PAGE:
Jboss EAP - Performance Tunning

In IT world the crucial part of the application is the performance and the application is measured, widely accepted based on the performance criteria.  The better performance can be achieved by tune the 3 layers i.e. application, middleware & database layer.

There are multiple check points to measure the performance of all the 3 layers and I will write separate article on performance tuning for application & database layer.

Superior performance comes from the 3 different layers so now I will be going through the performance tuning steps for Jboss EAP which is the middle ware of the system.

Almost 70-80% of the performance problems comes from the application & databases itself and rest comes from the middle ware layer.  We need to pay the attention on five below areas in order to improve the performance which is below:-

1)      Connection Pooling

2)      Thread pooling

3)      Object & component pooling

4)      Logging

5)      Caching

 

Connection Pooling

In order to take the advantage of the robust connection pooling we have to define the connection pooling based on the application requirements. First identify the connections required from the application and then set the pool size accordingly. For ex:- if your application needs 10 connections then set the minimum pool size to 10 and define the higher maximum pool size by 30–40 % i.e. 14. In order to update the pool settings we need to update the data source definitions from the deploy directory.

First monitor the connection pool usage from the JMX console before setting and set it accordingly beco’z the JBoss EAP will maintain the connection request only for 30 sec and after that it will start throwing the exceptions.  Doesn’t worry about maximum connection pool settings as it will be shrink automatically as per the mechanism in JBoss if not utilized.

 Below is the sample from the data source to set the minimum & maximum pool settings:-

<min-pool-size>10</min-pool-size>

<max-pool-size>14</max-pool-size> 

Thread Pooling

JBoss EAP has robust thread pooling mechanism and it’s the important part to tune the application for better performance. Below are the types of the thread pool along with the usage & location to modify the settings.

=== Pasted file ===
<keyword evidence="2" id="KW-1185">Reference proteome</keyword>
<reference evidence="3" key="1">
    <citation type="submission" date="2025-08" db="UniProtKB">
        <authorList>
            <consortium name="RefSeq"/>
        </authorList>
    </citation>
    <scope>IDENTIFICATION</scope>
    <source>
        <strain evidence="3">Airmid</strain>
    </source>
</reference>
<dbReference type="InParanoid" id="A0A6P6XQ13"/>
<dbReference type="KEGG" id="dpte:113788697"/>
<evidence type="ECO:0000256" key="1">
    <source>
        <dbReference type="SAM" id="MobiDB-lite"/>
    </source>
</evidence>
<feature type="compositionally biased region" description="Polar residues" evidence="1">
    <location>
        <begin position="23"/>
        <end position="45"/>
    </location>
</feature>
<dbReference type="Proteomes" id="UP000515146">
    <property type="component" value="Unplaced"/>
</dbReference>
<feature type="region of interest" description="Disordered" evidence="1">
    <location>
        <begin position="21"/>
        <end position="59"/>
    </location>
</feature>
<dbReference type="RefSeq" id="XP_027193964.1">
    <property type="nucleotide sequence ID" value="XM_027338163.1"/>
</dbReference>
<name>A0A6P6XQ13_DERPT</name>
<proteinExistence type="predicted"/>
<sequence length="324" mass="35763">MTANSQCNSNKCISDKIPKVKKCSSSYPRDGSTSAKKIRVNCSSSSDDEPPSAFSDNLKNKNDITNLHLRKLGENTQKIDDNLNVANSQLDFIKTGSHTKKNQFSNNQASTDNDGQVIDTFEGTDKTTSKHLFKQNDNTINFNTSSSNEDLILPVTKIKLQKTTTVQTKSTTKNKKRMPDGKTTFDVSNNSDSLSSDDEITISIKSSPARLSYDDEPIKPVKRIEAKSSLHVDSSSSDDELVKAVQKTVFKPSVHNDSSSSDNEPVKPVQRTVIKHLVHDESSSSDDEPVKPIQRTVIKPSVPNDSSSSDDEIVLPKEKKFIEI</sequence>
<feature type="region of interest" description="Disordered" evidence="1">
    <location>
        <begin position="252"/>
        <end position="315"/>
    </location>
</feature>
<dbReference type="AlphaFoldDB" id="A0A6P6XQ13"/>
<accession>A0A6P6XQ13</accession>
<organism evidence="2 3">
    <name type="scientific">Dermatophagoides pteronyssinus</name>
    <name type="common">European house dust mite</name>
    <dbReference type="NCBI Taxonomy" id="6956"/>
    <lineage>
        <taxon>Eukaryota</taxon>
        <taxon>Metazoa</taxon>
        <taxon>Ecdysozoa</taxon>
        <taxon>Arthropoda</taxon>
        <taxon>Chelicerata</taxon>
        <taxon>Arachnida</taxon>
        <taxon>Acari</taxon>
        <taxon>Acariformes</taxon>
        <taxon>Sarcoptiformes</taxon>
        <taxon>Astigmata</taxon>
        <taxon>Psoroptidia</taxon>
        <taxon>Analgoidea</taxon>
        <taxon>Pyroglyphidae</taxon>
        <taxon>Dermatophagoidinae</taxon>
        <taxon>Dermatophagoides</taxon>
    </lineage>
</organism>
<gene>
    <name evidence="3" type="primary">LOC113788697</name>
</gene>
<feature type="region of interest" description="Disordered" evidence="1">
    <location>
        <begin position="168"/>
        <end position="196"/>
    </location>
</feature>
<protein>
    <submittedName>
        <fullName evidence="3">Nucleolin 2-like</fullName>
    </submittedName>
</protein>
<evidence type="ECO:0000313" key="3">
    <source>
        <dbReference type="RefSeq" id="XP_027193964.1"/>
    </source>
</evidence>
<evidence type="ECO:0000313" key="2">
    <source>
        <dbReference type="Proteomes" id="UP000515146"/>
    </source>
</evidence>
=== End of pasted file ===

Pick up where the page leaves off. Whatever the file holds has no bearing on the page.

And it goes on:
System threads pool   - conf/ jboss-service.xml for JNDI settings 

HTTPd thread pool - deploy/jboss-web-sar/server.xml for making HTTP request 

AJP thread pool - connector section in server.xml for  HTTP requests through mod_jk or mod_cluster

JCA thread pool - in <server>/deploy/jca-jboss-beans.xml  for conjunction with JMS, as JBoss Messaging uses JCA inflow as the integration into EAP   

Object & component pooling

These type of pool settings defined for the EJB object instances and there are 2 types of pools which is below: -

ThreadLocalPool – Stateless & Stateful session beans use this pool which is backed by an InfinitePool with no maximum size.

StrictMaxPool – Message Driven bean use this pool which obeys maximum size and it queues the request if the maximum is reached and time out also if reaches the limit.

In this scenario the system will throw the exception in the mid transaction and you will experience the transaction rollback. We should monitor the StrickMaxPool closely from the JMX console and do the settings accordingly.

               

Logging

We enable logging during the development & testing of the application in order to verify the application process & behaviour. It is fine on the development server with small loads but it can create various bottlenecks if you enable it on the production server. We need to consider the below points in production environment:-

Turn off console logging

Turn down the logging verbosity.

Use asynchronous logging.

Wrap debug log statements by using If(debug Enabled()).

Caching

Cache is the trivial part of tuning the application in order to get the best performance from the application. Caching is an important factor of the application which has high read & write operations. If caching has not configured correctly for high read / write operations then the performance will go down drastically.

We need to modify the persistence.xml in order to cache the EJB entities and also define the cache size and eviction policy in the file

<server>/deploy/cluster/jboss-cache-manager.sar/META-INF/jbosscache-

manager-jboss-beans.xml.